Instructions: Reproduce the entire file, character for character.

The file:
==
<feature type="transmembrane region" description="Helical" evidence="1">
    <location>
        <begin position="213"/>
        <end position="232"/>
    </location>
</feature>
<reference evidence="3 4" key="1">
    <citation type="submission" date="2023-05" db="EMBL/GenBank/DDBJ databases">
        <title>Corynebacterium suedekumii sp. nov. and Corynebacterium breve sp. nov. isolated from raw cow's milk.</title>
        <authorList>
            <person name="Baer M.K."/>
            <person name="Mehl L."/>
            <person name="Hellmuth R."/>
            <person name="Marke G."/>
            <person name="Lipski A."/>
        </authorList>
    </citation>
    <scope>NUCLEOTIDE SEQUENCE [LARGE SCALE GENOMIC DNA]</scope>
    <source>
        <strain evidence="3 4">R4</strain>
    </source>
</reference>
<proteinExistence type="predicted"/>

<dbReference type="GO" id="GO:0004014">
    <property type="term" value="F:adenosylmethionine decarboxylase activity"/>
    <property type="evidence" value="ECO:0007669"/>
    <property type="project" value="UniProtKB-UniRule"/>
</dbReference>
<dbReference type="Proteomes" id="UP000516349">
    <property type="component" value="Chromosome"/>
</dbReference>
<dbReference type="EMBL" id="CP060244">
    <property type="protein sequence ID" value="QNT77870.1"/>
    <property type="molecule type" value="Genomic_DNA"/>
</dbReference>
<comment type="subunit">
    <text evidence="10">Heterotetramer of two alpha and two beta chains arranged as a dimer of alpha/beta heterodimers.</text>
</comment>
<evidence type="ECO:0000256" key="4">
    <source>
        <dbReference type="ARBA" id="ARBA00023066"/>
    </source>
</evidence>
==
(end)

<feature type="transmembrane region" description="Helical" evidence="1">
    <location>
        <begin position="213"/>
        <end position="232"/>
    </location>
</feature>
<reference evidence="3 4" key="1">
    <citation type="submission" date="2023-05" db="EMBL/GenBank/DDBJ databases">
        <title>Corynebacterium suedekumii sp. nov. and Corynebacterium breve sp. nov. isolated from raw cow's milk.</title>
        <authorList>
            <person name="Baer M.K."/>
            <person name="Mehl L."/>
            <person name="Hellmuth R."/>
            <person name="Marke G."/>
            <person name="Lipski A."/>
        </authorList>
    </citation>
    <scope>NUCLEOTIDE SEQUENCE [LARGE SCALE GENOMIC DNA]</scope>
    <source>
        <strain evidence="3 4">R4</strain>
    </source>
</reference>
<proteinExistence type="predicted"/>

<dbReference type="GO" id="GO:0004014">
    <property type="term" value="F:adenosylmethionine decarboxylase activity"/>
    <property type="evidence" value="ECO:0007669"/>
    <property type="project" value="UniProtKB-UniRule"/>
</dbReference>
<dbReference type="Proteomes" id="UP000516349">
    <property type="component" value="Chromosome"/>
</dbReference>
<dbReference type="EMBL" id="CP060244">
    <property type="protein sequence ID" value="QNT77870.1"/>
    <property type="molecule type" value="Genomic_DNA"/>
</dbReference>
<comment type="subunit">
    <text evidence="10">Heterotetramer of two alpha and two beta chains arranged as a dimer of alpha/beta heterodimers.</text>
</comment>
<evidence type="ECO:0000256" key="4">
    <source>
        <dbReference type="ARBA" id="ARBA00023066"/>
    </source>
</evidence>